Is a major doping scandal just around the corner for football?
With growing concerns that football could be sleepwalking into a doping problem, Sports Gazette talked to Daily Mail journalist Matt Lawton and former FA employee Mark Sudbury about the issue.
Over the years sport has never been far from doping scandals – though sports such as cycling and athletics have been much more closely associated with performance-enhancing drugs than football.
But Sudbury, former Head of Public Affairs at the FA, believes that this could change in the near future.
He said: "I think there probably will be at some point [an investigation].
"I think the big difference is between individual and team sports – where you see all the drugs issues, they’re around athletics, cycling, swimming.
"It’s individual sports where you can really pin it on individuals. I think in team sport, there’s a different dynamic to it.
"And, you know, there has been a little bit of focus over the years with individuals who’ve got caught up with it.
"Often, it’s more to do with recreational drugs than performance-enhancing – cocaine and whatever.
"I think it’s probably inevitable though that at some stage something happens that switches that a little bit."
Indeed, the majority of positive tests in football are for recreational rather than performance-enhancing drugs, with famous cases including Diego Maradona, Jake Livermore and most recently Saido Berahino.
However, with Russia hosting the World Cup next year and reports of a lack of dope control in Spain and Great Britain, could there be a problem brewing just under the surface now?
Lawton, who interviewed Sir Dave Brailsford as part of the continuing investigation into Team Sky and Bradley Wiggins, said a doping scandal in football wouldn’t come as a surprise to him.
He stated: "I'm sure there's a doping problem in football - why would there not be?
"Any sport where the stakes are massive, where there is potential for making a lot of money - the rewards are so great that of course it's vulnerable to doping."
The biggest stakes of all in football are surely the FIFA World Cup and, in 2018, all eyes will be on Russia as they host the prestigious event.
There were eyebrows raised when Russia was awarded the tournament back in 2010 and fears have only grown since then with the country’s far from perfect record on issues such as racism, homophobia and corruption.
Russia’s Olympic ban for the implementation of a state sponsored doping programme has dominated the news in the past year, and adds further pressure on FIFA to ban the country from hosting the World Cup.I have no doubt that there are people doping in football”
Many people argue that allowing Russia the hosting rights sets a dangerous precedent and does not promote an obligation for countries to employ robust anti-doping measures.
Spain is another country which has become indelibly linked with doping, with infamous sports doctor Eufemiano Fuentes rumoured to have helped scores of Spanish athletes use performance enhancing drugs.
In March 2016, Spain’s anti-doping body AEPSAD was found non-compliant with the World Anti-Doping Agency (WADA).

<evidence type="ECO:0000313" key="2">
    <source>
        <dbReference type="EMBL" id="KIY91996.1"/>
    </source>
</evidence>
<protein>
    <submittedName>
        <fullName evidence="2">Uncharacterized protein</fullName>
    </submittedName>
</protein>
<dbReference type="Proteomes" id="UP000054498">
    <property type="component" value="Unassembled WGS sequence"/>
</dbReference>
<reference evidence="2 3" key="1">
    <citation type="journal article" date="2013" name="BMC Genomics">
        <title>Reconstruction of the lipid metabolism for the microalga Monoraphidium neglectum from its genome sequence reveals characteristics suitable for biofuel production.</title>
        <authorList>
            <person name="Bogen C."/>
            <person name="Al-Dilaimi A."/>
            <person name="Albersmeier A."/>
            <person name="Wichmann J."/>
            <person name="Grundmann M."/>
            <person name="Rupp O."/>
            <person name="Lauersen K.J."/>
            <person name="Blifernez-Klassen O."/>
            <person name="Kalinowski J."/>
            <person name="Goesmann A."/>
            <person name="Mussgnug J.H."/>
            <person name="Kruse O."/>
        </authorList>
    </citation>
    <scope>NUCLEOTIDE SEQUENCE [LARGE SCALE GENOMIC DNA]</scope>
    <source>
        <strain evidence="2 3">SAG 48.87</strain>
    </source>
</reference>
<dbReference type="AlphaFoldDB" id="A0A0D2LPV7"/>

On top of this, the BBC recently found that in the last 11 months, just 57 players from La Liga clubs not competing in Europe were tested for drugs.
After the reports of the lack of doping control in La Liga, WADA was damning of AEPSAD’s lenient practises.
In a statement, they said: "The lack of testing in a country with one of the leading football leagues worldwide for a period of 12 months is alarming and will do little to instil confidence in clean sport at a time when it is needed most."
On the surface, doping control seems far better in England: 799 tests were carried out by UK anti-doping (UKAD) on Premier League players during the 2015/2016 season.
However, if you look at the lower tiers of English football, the number of players tested reduces sharply.
Official reports disclosed that at least 39% of players in the English Football League were not tested by UKAD last season.
More worrying still, not a single player in Scotland or the English non-league was tested during the same period.
Football fans would be incredibly complacent to think that doping is a problem only prevalent in other sports and Lawton warned that it may already be more common than people know.
He said: "It might not be as widespread as some sports but I have no doubt that there are people doping in football. Absolutely no doubt."
And Sudbury supports Lawton’s view, suggesting that football is likely to come under more scrutiny.
This appears to be the case with Manchester City being fined by the FA in March for failing to provide accurate details to anti-doping officials over the whereabouts of their players for drugs testing.
He said: "The Manchester City thing is quite interesting because, of course, they haven’t been fined for any evidence of any wrongdoing – it’s just procedural.
"And I suppose you saw that a bit with some of the other sports.
"Maybe it started with procedural things – say Christine Ohuruogu. People don’t remember so much about her ‘drugs shame’ as it was at the time.
"That was an entirely procedural thing around missed tests.
"But the fact that there has been probably more coverage around that Man City one (than any other similar incidents) recently, maybe it suggests there will be more focus on football and team sport."
Further pressure must to be placed on national anti-doping agencies to ensure that football doesn’t add widespread doping to its ever-growing list of problems.